And time starts moving faster…
6.28pm, Maria who was looking through the telescope shouts out: it’s started ! I can see it!!! Quickly after that, the portion of the Sun that is obscured by the Moon has became big enough to be visible with the naked eye (through the eclipse shade of course). I can feel the excitement growing among the dozens of people looking at the eclipse around us. With the telescope we can see not only the surface of the sun, but also the protuberances (solar flares) being swallowed slowly by the Moon as it keeps moving across the Sun. At some point I remove the eyepiece and attach the camera to the telescope to take pictures. However, it goes so fast that I don’t want to waste too much time adjusting the focus (it can take dozens of minutes to achieve a good focus through the telescope), so please forgive me if these pictures are a bit blurry.
The Moon now covers about 50% of the surface of the Sun and with the telescope we can easily see the relief on the edge of Moon. As we approach the totality, time moves faster and faster. It feels like the eclipse started a minute ago but it’s actualy almost 7.30pm and the Sun is now a magnificent, thin cresent of light.
The ring of fire
A couple more minutes to go, and the Moon is entirely in front of Sun, giving to the Sun the shape of a ring of fire. People start applauding and cheering, that’s the spirit of an eclipse. The ring of fire is there for only 4 minutes and I try to enjoy the view through the telescope but also to take some pictures. To me, the view through the simple eclipse shades is the best. Just the Sun, the Moon, and my eyes… The feeling is hard to describe but trust me, it’s powerful.
And it’s already the end of the ring of fire, the Moon keeps moving and it’s now a growing crescent of Sun that we can see. Most people leave and hike back to the parking… They don’t know that they will miss the best part of the spectacle: the sunset while the Sun is still partially eclipsed.
A magical sunset
For the sunset, we can remove the eclipse shades and enjoy the views of the partially eclipsed sun directly with our eyes. I have 3 cameras taking pictures automatically (with a remote control) and use a 4th one to take more pictures with varying the settings. We can hear the crackling of the cameras taking the pictures. Only a couple of minutes left before the Sun disappears behind the slopes of Mont Taylor in the distance. Maria and Amanda want to take pictures of us with the sunset in the background. I move the tripod backward and try to fit both us in the foreground and the sunset in the background but in the precipitation we end up blocking the view at the sun on most of the pictures 😦 Still, I manage to get some okay pictures of the eclipsed sunset with in the foreground the silhouettes of Amanda, Maria and Alex. Mission accomplished!
The movie of the sunset in time-lapse (use this link for HD http://youtu.be/8myTpLrTFMQ?hd=1) :
To finish, here is a collage, showing the different parts of the eclipse over Albuquerque. I did cheat a little bit for this image by rotating the camera a few degrees to the South for the foreground image (in other words, the actual sunset was a bit more on the right side, just out of the field of view). Next time I’ll do a better job at planning these things!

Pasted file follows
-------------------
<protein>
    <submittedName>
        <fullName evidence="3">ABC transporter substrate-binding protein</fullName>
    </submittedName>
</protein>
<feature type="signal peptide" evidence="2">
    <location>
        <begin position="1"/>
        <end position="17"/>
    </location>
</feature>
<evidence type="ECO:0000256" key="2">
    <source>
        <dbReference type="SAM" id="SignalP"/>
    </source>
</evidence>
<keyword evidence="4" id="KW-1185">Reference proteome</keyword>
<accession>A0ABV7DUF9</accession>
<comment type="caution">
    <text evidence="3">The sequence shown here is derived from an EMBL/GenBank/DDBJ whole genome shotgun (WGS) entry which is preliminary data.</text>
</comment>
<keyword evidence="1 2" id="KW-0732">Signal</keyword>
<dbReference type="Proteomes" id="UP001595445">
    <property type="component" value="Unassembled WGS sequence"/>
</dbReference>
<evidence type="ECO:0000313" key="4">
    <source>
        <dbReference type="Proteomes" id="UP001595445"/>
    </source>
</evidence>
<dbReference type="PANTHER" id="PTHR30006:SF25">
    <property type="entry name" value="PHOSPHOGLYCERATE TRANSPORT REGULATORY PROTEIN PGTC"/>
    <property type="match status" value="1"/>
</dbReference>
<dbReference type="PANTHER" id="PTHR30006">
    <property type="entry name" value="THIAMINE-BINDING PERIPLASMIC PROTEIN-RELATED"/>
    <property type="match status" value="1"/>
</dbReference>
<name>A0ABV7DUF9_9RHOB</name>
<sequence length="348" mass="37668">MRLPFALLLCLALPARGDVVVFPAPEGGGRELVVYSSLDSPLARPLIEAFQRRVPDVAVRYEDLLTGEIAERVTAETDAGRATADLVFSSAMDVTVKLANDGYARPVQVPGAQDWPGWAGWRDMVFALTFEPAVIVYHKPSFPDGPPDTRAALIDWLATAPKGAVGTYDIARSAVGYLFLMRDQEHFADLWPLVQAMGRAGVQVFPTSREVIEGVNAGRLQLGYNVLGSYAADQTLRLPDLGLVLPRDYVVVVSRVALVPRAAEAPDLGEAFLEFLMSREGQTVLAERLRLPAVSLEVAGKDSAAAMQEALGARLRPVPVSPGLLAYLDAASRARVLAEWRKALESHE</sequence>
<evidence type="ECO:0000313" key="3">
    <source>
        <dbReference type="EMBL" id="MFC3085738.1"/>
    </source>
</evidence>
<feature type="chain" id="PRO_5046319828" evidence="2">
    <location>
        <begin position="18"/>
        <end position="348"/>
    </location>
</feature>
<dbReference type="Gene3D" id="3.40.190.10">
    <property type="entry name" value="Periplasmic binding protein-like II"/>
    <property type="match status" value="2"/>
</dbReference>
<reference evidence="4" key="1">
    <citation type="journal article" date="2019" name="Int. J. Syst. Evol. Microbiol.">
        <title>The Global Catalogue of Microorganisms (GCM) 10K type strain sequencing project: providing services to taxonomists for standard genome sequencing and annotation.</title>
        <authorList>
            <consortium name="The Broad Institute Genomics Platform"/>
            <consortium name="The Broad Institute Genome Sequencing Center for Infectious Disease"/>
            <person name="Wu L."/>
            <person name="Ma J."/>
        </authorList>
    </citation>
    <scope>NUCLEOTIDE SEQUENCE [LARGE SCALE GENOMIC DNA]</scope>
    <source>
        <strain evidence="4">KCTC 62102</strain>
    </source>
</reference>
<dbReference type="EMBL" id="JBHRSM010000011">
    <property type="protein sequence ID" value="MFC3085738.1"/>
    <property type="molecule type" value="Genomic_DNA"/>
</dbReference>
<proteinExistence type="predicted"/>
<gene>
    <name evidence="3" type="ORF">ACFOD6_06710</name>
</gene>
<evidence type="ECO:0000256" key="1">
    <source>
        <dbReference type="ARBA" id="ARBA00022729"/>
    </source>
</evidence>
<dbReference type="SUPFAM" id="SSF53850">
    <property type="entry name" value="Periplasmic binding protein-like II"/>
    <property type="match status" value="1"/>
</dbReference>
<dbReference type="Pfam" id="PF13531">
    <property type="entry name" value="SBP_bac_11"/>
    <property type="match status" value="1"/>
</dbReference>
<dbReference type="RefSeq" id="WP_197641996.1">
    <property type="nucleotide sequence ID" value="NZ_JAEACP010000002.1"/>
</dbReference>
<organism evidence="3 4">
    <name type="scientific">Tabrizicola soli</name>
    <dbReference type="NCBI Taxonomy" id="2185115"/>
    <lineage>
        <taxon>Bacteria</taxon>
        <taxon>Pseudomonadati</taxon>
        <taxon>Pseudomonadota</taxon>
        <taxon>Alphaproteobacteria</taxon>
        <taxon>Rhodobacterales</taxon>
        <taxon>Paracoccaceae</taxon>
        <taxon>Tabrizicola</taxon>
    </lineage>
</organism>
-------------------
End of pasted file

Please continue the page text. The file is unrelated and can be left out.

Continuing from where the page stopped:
Back to reality…
The sun is now behind the horizon, it’s time to pack all the equipment and bring it back to the car. It’s getting really cold but I’m way too excited to feel it. With the night falling we can now see Venus shining above Albuquerque. The city lights are dancing in the distance, I take a last pictures for the photo montage and with the help of Amanda we manage to bring all the equipment back to the car at once. It’s now time to say good bye to Amanda, and get back on the road. At 5am, we are back in Phoenix, exhausted but happy.
After a couple of hours of sleep, a quick lunch with Maria and her friends, it’s time for me to say good bye, go back to airport, and fly back to Indianapolis with my head full of memories.
Acknowledgments. I’m really lucky to have such amazing friends who made this trip possible. Thank you Maria for hosting me in Phoenix and for sharing these unique moments with me. Thank you Amanda and Alex, it was great meeting you guys and sharing some Porto (and good memories) with you. Thank you Erkin and Kristin for lending me your cameras. And thank you Lydia for picking me at the airport at almost 1am!!! You guys rock.
I am a friend of Almanda’s and I had to work during the night of the eclipse. Your pictures and stories took the sting of missing the eclipse away and made me feel as if I, too, made some priceless friends along the way. Thank you for your gift of generosity…
Hi Beatrice, thanks a lot for your comment. I’m glad to see that people enjoy these pictures.
Excellent article jfgout ! Vous aviez un point de vue exceptionnel en effet !! Mais ça devait cailler grave en effet… superbe série de photos, j’aime bien particulier celles en silhouettes, et puis un beau sunset en time-lapse 😉 A+ !!
Merci JazzOn. En fait il ne faisait pas si froid que ça. C’est juste que le contraste entre le milieu d’après midi et le début de la nuit était assez fort. Pour les photos avec les silhouettes je regrette de ne pas les avoir prises un peu plus tôt, quand le soleil était encore entièrement visible au dessus de l’horizon…
A plus, et bon ciel pour le transit de Vénus !
Tout est une question de choix, moi-même je voulais photographier en gros plan tout l’événement, mais je ne voulais pas louper de photographier le coucher de soleil… cruels dilemnes !
Je serai à SF pour le le transit, mais s’il ne fait pas beau, j’irai vers le sud à Monterrey voire LA s’il le faut ! Tu observeras ça d’où ?
Je serai à San Francisco ce week-end !!! Ensuite j’irai à Santa Cruz (~1h30 de voiture au sud de SF) lundi/mardi pour l’observation du transit (et peut-être aussi l’éclipse de Lune si j’ai la motivation). Si tu as une voiture on peut essayer de se retrouver pour l’observation. J’aurai une Lunt DS 60 sur CG4 et 3 appareils photo (2x350D + 1x550D). Quels sont tes plans pour photographier le transit ? Tu veux essayer avec le Golden Gate Bridge en premier plan ou bien juste le coucher de soleil sur l’océan ?
Mon plan est de me positionner sur le parking de El Camino del mar
Longitude = 37,17829°N (37° 10’ 42’’)
Latitude = -122,51097°W (-122° 30’ 40’’)
Puis de shooté avec le canon 7D au foyer de la lunette Skywatcher 80 (même config que pour l’éclipse), à cet endroit j’aurai le Golden Gate en arrière plan au coucher du soleil me semble-t-il. Mais je note l’idée pour Santa Cruz ça pourrait être sympa ! Pour l’éclipse de lune, je serai à Yosemite, mais ça tombe mal, juste le jour où j’envisage la rando Half Dome (j’ai le permis pour les câbles ;-)) A+